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Chapter 5 Book Notes

by: Alicia Rinaldi

Chapter 5 Book Notes psy 240

Marketplace > University of Miami > Psychlogy > psy 240 > Chapter 5 Book Notes
Alicia Rinaldi
GPA 3.7
abnormal psychology
Dr. Parlade

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About this Document

Book notes on chapter 5 of Abnormal Psychology by Ronald J. Comer, 8th edition.
abnormal psychology
Dr. Parlade
Class Notes
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This 13 page Class Notes was uploaded by Alicia Rinaldi on Tuesday September 8, 2015. The Class Notes belongs to psy 240 at University of Miami taught by Dr. Parlade in Fall 2014. Since its upload, it has received 46 views. For similar materials see abnormal psychology in Psychlogy at University of Miami.


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Date Created: 09/08/15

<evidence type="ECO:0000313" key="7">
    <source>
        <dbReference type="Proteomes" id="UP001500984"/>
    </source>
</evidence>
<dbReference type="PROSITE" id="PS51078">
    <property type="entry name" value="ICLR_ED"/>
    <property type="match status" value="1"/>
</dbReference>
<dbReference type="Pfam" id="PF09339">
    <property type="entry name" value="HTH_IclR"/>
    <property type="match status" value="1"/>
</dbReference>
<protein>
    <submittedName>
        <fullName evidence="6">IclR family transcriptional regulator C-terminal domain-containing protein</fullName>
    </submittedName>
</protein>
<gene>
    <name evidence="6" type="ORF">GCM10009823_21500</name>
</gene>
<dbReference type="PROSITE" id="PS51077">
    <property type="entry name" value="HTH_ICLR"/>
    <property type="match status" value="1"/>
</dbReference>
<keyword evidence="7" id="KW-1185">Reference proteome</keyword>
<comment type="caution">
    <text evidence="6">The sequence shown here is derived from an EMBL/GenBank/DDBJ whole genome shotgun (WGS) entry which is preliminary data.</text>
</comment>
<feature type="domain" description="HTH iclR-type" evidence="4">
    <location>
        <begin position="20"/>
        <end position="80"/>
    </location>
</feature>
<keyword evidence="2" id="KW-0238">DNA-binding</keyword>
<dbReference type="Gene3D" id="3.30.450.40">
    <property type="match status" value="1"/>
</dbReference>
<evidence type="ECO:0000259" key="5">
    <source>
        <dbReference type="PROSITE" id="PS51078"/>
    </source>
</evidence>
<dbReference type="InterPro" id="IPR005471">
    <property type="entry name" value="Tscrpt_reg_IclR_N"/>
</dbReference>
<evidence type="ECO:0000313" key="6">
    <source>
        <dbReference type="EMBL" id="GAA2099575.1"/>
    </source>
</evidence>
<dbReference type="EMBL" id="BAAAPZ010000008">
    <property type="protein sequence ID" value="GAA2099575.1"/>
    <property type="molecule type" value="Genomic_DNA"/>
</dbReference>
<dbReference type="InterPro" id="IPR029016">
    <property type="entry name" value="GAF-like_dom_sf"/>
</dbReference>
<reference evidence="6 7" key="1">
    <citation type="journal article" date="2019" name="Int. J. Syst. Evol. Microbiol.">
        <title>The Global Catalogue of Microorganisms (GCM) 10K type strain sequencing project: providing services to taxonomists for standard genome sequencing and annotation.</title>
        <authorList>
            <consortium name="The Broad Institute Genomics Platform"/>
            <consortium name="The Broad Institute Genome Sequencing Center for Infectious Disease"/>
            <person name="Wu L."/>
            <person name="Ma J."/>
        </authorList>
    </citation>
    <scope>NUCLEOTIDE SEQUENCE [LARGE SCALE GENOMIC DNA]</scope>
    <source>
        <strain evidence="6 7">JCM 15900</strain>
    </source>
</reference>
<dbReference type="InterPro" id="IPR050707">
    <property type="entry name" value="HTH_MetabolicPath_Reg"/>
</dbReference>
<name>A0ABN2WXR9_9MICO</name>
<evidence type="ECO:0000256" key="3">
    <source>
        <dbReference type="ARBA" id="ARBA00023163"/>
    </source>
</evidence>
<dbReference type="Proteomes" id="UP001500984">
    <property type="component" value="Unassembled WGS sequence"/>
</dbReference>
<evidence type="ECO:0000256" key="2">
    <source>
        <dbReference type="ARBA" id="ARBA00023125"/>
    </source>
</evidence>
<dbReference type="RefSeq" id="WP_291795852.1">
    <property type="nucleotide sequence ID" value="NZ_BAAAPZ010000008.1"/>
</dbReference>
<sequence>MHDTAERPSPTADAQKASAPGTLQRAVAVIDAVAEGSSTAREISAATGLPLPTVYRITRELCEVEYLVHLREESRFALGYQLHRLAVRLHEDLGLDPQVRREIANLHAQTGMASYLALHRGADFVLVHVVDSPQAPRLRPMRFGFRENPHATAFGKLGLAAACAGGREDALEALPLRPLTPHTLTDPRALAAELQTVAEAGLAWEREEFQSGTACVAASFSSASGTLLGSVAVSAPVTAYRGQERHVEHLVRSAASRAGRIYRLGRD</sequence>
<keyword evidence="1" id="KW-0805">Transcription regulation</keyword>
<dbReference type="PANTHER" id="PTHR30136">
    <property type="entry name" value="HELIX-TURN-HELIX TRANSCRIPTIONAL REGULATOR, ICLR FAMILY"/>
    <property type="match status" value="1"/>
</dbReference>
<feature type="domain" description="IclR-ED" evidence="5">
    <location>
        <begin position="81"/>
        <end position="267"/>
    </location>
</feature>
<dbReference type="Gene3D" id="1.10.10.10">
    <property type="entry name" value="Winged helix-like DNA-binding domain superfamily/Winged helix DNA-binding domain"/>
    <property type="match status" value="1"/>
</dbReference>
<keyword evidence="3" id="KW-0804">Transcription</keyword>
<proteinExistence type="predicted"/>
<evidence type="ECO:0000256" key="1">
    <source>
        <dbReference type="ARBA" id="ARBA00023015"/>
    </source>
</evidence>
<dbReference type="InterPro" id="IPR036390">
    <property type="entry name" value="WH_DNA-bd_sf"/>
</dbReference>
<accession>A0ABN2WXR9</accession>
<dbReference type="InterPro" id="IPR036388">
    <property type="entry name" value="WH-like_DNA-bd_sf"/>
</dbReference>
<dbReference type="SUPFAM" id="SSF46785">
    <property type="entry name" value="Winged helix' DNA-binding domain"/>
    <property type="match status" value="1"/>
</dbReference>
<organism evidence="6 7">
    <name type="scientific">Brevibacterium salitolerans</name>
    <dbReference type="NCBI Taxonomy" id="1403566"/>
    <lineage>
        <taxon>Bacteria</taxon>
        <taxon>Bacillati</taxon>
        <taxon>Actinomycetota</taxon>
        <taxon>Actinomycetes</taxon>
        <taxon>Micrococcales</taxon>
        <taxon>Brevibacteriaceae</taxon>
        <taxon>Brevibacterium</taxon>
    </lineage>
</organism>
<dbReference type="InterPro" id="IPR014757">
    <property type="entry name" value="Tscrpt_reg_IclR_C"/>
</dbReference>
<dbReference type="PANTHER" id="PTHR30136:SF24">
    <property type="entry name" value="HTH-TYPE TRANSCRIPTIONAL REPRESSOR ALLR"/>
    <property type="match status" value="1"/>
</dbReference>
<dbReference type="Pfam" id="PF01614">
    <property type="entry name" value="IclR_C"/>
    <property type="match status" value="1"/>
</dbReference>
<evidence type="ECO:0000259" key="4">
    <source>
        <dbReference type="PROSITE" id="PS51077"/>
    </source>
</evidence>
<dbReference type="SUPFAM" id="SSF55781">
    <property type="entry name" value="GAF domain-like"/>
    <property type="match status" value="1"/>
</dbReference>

Chapter 5 Anxiety ObsessiveCompulsive and Related Disorders Preface A B C 110 G Fear the central nervous system s physiological and emotional response to a serious threat to one s well being Anxiety the central nervous system s physiological and emotional response to a vague sense of threat or danger Generalized anxiety disorder a disorder marked by persistent and excessive feelings of anxiety and worry about numerous events and activities quotfight or ightquot reactions when danger threatens sometimes fear is normal but it becomes an anxiety disorder when it is too severe or frequent lasts too long or is triggered too easily people with generalized anxiety disorder experience general and persistent feelings of worry and anxiety a speci c phobias people experience a persistent and irrational fear of a particular object activity or situation b agoraphobia fear traveling to public places c social anxiety disorder intense fear of social performance situations in which embarrassment may occur panic disorder recurrent attacks of terror e obsessivecompulsive and related disorders feeling overrun by recurrent thoughts that cause anxiety or the need to repeat patterns that reduce anxiety most people with an anxiety disorder suffer from two or more anxiety disorders 0 Generalized Anxiety Disorder A B C free oating anxiety describes people with constant anxiety women with GAD outnumber men 21 The Sociocultural Perspective Societal and Multicultural Factors 1 GAD is most likely to develop in people who are faced with ongoing dangerous societal conditions 2 Poverty one of the most powerful forms of societal stress a Poor people have almost double the rate of anxiety disorders 3 Race in the USA is sometimes tied to GAD 4 Nervios similar to GAD for Hispanics The Psychodynamic Perspective Freud believed all children experience some degree of anxiety and use defense mechanisms to cover it Up a realistic anxiety facing actual danger b neurotic anxiety being prevented from expressing id impulses c moral anxiety punished or threatened for expressing id impulses psychodynamic explanations when childhood anxiety goes unresolved a infant who is constantly reprimanded is likely to develop GAD b overprotected children may be too weak to cope with anxiety c many don t believe Freud but agree that disorders can be traced to early relationships with parents psychodynamic therapies a Freudian therapists use free association and interpretations of transference resistance and dreams b object relations therapists help anxious patients identify and settle childhood relationships that produce anxiety in adulthood c shortterm psychodynamic therapy has been found to reduce levels of anxiety worry and social difficulty E The Humanistic Perspective 1 2 4 GAD arises when people stop looking at themselves honestly and acceptingly Carl Rogers believed that children who fail to receive unconditional positive regard may develop conditions of worth and try to meet standards by denying their true thoughts Clientcentered therapy the humanistic theory developed by Rogers in which clinicians try to help clients by being accepting empathizing accurately and conveying genuineness Controlled studies don t offer strong support for these therapies F The Cognitive Perspective 1 2 psychological problems are often caused by dysfunctional ways of thinking maladaptive assumptions a basic irrational assumptions irrational beliefs that lead people to act and react in inappropriate ways b people are likely to overreact to everyday s ua ons c people with GAD hold assumptions that quoteverything is unsafe until proven safequot 3 NewWave Cognitive explanations a Metacognitive theory people with GAD implicitly hold positive and negative beliefs about worrying worrying is a useful way of coping with threats in life individuals start to believe that worrying is harmful and uncontrollable received considerable research support b intolerance of uncertainty theory certain individuals cannot tolerate the knowledge that negative events may occur no matter how small the possibility people with GAD worry in efforts to nd the quotcorrectquot solution for situations in life lots of research supports this theory c avoidance theory Thomas Borkovec some people have greater bodily arousal than other people and worrying can distract them from this arousal when these people nd themselves in an uncomfortable situation job friends they choose to intellectualize worry about losing the jobfriends rather than feeling physical symptoms of it 4 Cognitive Therapies a Changing maladaptive assumptions Rationalemotive therapy a cognitive therapy developed by Albert Ellis that helps clients identify and change the irrational assumptions and thinking that help cause their psychological disorder Therapists will make individuals practice challenging old assumptions and applying new ones b Breaking down worrying Clients guided to recognize and change dysfunctional use of worrying vi Therapists educate clients on the role of worrying in their disorder and have them observe their bodilycognitive arousal Clients realize the triggers of their worrying Mindfulnessbased cognitive therapy is a part of acceptance and commitment therapy where therapists help clients to become aware of their streams of thoughtsworries and accept them Mb cognitive theory also applies to depression PTSD personality disorders and substance use disorders Mindfulness medication teaches individuals to pay attention to thoughts and feelings that ow through their minds during meditation and not judge them G The Biological Perspective 1 family pedigree studies researchers determine how many and which relatives of a person with a disorder have the same disorder a to nd if studies are hereditary b GAD is hereditary c Researchers aren t sure if similar biology or similar environment causes this trend 2 Biological Explanations GABA Inactivity a Benzodiazepines the most common group of antianxiety drugs which includes diazepamvalium and alprazolam Xanax b GABA the neurotransmitter gamma aminobutyric acid whose low activity has been linked to generalized anxiety disorder Neurons have receptors that receive benzodiazepines like a lock and key Receptors regularly receive gamma aminobutyric acid GABA which carries an inhibitory message When body gets naturally excited the feedback system has to eventually reduce the levels of excitability so GABA is naturally released in brain People have too much anxiety if there are not enough GABA receptors or they don t work well c Problems Other neurotransmitters may play a role Problems establishing causation abnormal GABA responses could be result not cause Does long term anxiety lead to poor GABA reception Circuit that produces anxiety reactions includes the prefrontal cortex anterior cingulate cortex and amygdala 3 Biological treatments a TreatmentsDRUG THERAPY b Antianxiety drug therapy iii iv v vi Sedativehypnotic drugs drugs that calm people at lower doses and help them to fall asleep at higher doses When benzodiazepines bind to neuron receptor sites GABAA receptors they increase the ability of GABA to bind to them and improve GABA s ability to reduce anxiety When medications are stopped many person s anxieties return People can become dependent Drugs produce undesirable side effects Antidepressant meds and antipsychotic meds have recently been found to help c Relaxation training a treatment procedure that teaches clients to relaz at wil so they can calm themselves in stressful situations Physical reaction leads to a state of psychological relaxation Relaxation treatment amp meditation are more effective than no treatmentplacebo Works best with cognitive therapy amp biofeedback d Biofeedback a technique in which a client is given information about physiological reactions as they occur and learns to control their reactions voluntarily ex heart rate muscle tension Clients are connected to a monitor that gives them info about their bodily activities ii Electromyograph EMG a device that provides feedback about the level of muscular tension in the body iii Clients can see or hear when their muscles are becoming moreless tense and try to reduce it iv Has only modest effect on anxiety level III Phobias A phobia a persistent and unreasonable fear of a particular object activity or situation B DSM5 indicates that a phobia is more intense and persistent than a normal fear and the desire to avoid the object or situation is greater C Speci c Phobia a severe and persistent fear of a speci c object or situation other than agoraphobia and social phobia 1 around 912 havehad a speci c phobia and women outnumber men 21 2 What causes speci c phobias a Behavioral explanations how are fears learned most research support i classical conditioning ii modeling a process of learning in which a person observes and then imitates others Also a therapy approach based on the same principle iii behaviorists believe that after acquiring a fear response people try to avoid what they fear so they don t realize these objects are harmless iv stimulus generalization a phenomenon in which responses to one stimulus are also produced by similar stimuli Too much generalization can lead to GAD b how have behavioral explanations fared in research i Little Albert ii Researchers haven t established if fear is ordinarily acquired in this way c A behavioralevolutionary explanation i Some fears are more common than others because human beings have a predisposition to develop certain fears ii Preparedness a predisposition to develop certain fears predispositions are transmitted genetically through evolution 3 How are speci c phobias treated a exposure treatments behavioral treatments in which persons are exposed to the objects or situations they dread i desensitizing ii ooding iii modeling b systematic desensitization a behavioral treatment that uses relaxation training and a fear hierarchy to help clients with phobias react calmly to the objects or situations they dread i vivo desensitization actual confrontation ii covert desensitization imagining the confrontation c ooding a treatment for phobias in which clients are exposed repeatedly and intensively to a feared object and made to see that it is actually harmless without a gradual buildup d modeling the therapist confronts the feared object or situation while the client observes e key to getting over fear is actual contact with feared object D Agoraphobia 1 JUN an anxiety disorder in which a person is afraid to be in public places or situations from which escape might be difficult or embarrassing or help unavailable if paniclike symptoms were to occur often are homebound because of fear explanations for agoraphobia a classical conditioning modeling stimulus generalizations b many with agoraphobia experience panic attacks treatments for agoraphobia a exposure where they venture further and further from their homes b support groups amp homebased selfhelp programs clients and families can carry out exposures themselves c treatments tend to help but they re incomplete and relapses may occur E social anxiety disorder 1 a severe and persistent fear of social or performance situations in which embarrassment may occur 2 7 in any given year have a disorder and 12 lifetime 60 are females 3 25 in treatment 4 what causes social anxiety disorder a Holding unrealistically high standards b View themselves as unattractive socially unskilled or socially inadequate c Scared of incompetence 5 Treatments for social anxiety disorder a How can social fears be reduced i Medications antidepressants ii Exposure therapy forcing them to experience dreaded situation iii Cognitive therapy b How can social skills be improved i Social skills training a therapy approach that helps people learn or improve social skills and assertiveness through role playing and rehearsing of desirable behaviors ii Modeling roleplay rehearsing feedback amp reinforcement iii Training seems to work in most settings IV Panic Disorder A preface 1 panic attack periodic short bouts of panic that occur suddenly reach a peak within minutes and gradually pass 2 symptoms palpitations of the heart tingling in handsfeet shortness of breath hotcold ashes chest pains faintness dizziness fear of dyinglosing control 3 panic disorder an anxiety disorder marked by recurrent and unpredictable panic attacks 4 panic disorder can lead to agoraphobia B The Biological Perspective 1 Antidepressants help panic disorder 2 What biological factors contribute to panic disorder e Norepinephrine a neurotransmitter whose abnormal activity is linked to panic disorder and depression Locus ceruleus a small area of the brain that seems to be active in the regulation of emotions many of its neurons use norepinephrine i Scientists could produce panic attacks in humans by injecting them with chemicals that increase norepinephrine activity Amygdala a small almondshaped structure in the brain that processes emotional information i Amygdala is stimulated when someone feels scared and produces an quotalarmandescapequot circuit response Brain circuit for panic reactions is different from the circuit for anxiety reactions so panic disorder is biologically different Abnormalities in norepinephrine may be caused by genetic predisposition 3 Drug therapies a Certain antidepressants prevent or reduce frequency of panic attacks b Drugs bring improvement to 80 of patients C The Cognitive Perspective 1 The cognitive explanation misinterpreting bodily sensations a People may misinterpret sensations as signs of a medical catastrophe b Then panic grows about quotlosing controlquot C Biological challenge test a procedure used to produce panic in participants or clients by having them exercise vigorously or perform some other potentially panicinducing task in the presence of a researcher or therapist Anxiety sensitivity a tendency to focus on one s bodily sensations assess them illogically and interpret them as harmful e People with anxiety sensitivity are 5 times more likely to develop panic disorder 2 Cognitive therapy a Trying to correct people s misinterpretations of their body sensations b Teaching people the true causes of sensations and nature of panic attacks plus coping skills c Sometimes use biological challenge procedures to induce a panic attack then practice calming down d Works for 80 of people V Obsessivecompulsive disorder a disorder in which a person has recurrent and unwanted thoughts a need to perform repetitive and rigid actions or both A obsession a persistent thought idea impulse or image that is experienced repeatedly feels intrusive and causes anxiety B compulsion a repetitive and rigid behavior or mental act that a person feels driven to perform in order to prevent or reduce anxiety C a diagnosis of OCD is called for when obsessions or compulsions feel excessive or unreasonable cause great distress take up much time or interfere with daily functions D obsessions cause anxiety compulsions preventreduce anxiety E 12year 3 lifetime equally common in men women and different races 40 seek treatment F what are the features of obsessions and compulsion 1 Obsessive wishes impulses images ideas or doubts 2 Common themes dirt or contamination violence aggression orderliness religion sexuality 3 Most people realize their behaviors are unreasonable but feel that they must do them anyway 4 Cleaning compulsions checking compulsions orderbalance touching verbal counting G The Psychodynamic perspective Battle between anxietyprovoking id impulses and anxiety reducing defense mechanisms is played out in ouvert thoughts and actions Isolation an ego defense mechanism in which people unconsciously isolate and disown undesirable and unwanted thoughts experiencing them as foreign intrusions Undoing an ego defense mechanism whereby a person unconsciously cancels out an acceptable desire or act by performing another act Reaction formation an ego defense mechanism whereby a person suppresses an unacceptable desire by taking on a lifestyle that expresses the opposite desire Freud traced 0CD back to anal stage not clearly supported by research Psychodynamic therapists try to help individuals uncover amp overcome underlying con icts amp defenses using free association and therapist interpretation little evidence it is helpful H The Behavioral Perspective 1 2 4 5 Focus on explaining and treating compulsions rather than obsessions Repeated accidental associations cause people to believe that their action is bringing good or badluck Exposure and response or ritual prevention a behavioral treatment for 0CD that exposes a client to anxietyarousing thoughts or situations and then prevents the client from performing his or her compulsive acts 5585 improve with e amp r prevention some don t overcome all their symptoms and 14 fail to improve at all the cognitive perspective 1 2 3 everyone has repetitive unwanted and intrusive thoughts neutralizing a person s attempt to eliminate unwanted thoughts by thinking or behaving in ways that put matters right internally making up for the unacceptable thoughts population with OCD tends to a be more depressed than other people J b have exceptionally high standards of conduct and morality c have an in ated sense of responsibility in life d believe their intrusive negative thoughts are equivalent to actions capable of causing harm e generally believe they should have perfect control over their thoughts amp behaviors 4 therapists focus on cognitive processes involved in 0CD then challenges these cognitions 5 combination of behavioral amp cognitive approach is more effective than either alone a clients are taught to view their thoughts as inaccurate occurrences rather than dangerous cognitions b then they become less inclined to act on them The Biological Perspective 1 Abnormal serotonin activity a Serotonin a neurotransmitter hose abnormal activity is linked to depression obsessivecompulsive disorder and eating disorders b Drugs that increase serotonin activity Anafranil amp Prozac help 0CD so researchers concluded that 0CD is caused by low serotonin activity c GABA and dopamine may play important roles in development of 0CD d Serotonin may act as a neuromodulator a chemical whose primary function is to increase or decrease activity of key neurotransmitters 2 Abnormal brain structure and functioning a Orbitofrontal cortex a region of the brain in which impulses involving excretion sexuality violence and other primitive activities normally arise b Caudate nuclei structures in the brain within the region known as the basal ganglia that help convert sensory information into thoughts and actions 3 c When thoughts arise in the orbitofrontal cortex they move onto the caudate nuclei and the most powerful impulses are sent to the thalamus where they can be acted upon d Some believe these parts of the brain are overactive Biological therapies a Antidepressants improve 5080 of cases b Obsessionscompulsions often cut in half with 8 weeks of treatment K Obsessivecompulsive related disorders 1 lm A group of disorders in which obsessivelike concerns drive people to repeatedly and excessively perform speci c patterns of behavior that greatly disrupt their lives Hoarding disorder a disorder in which individuals feel compelled to save items and experience signi cant distress if they try to discard them resulting in an excessive accumulation of items and possessions Hair pulling disorder aka trichotillomania a disorder in which people repeatedly pull out hair from their scalp eyebrows eyelashes or other parts of the body Excortiation disorder aka skinpicking disorder a disorder in which people repeatedly pick at their skin resulting in signi cant sores or wounds Body dysmorphic disorder a disorder in which individuals become preoccupied with the belief that they have certain defects or aws in their physical appearance The perceived defects or aws are imagined or greatly exaggerated All these diseases treated similarly to 0CD Stress management program an approach to treating generalized and other anxiety disorders that teaches clients techniques for reducing and controlling stress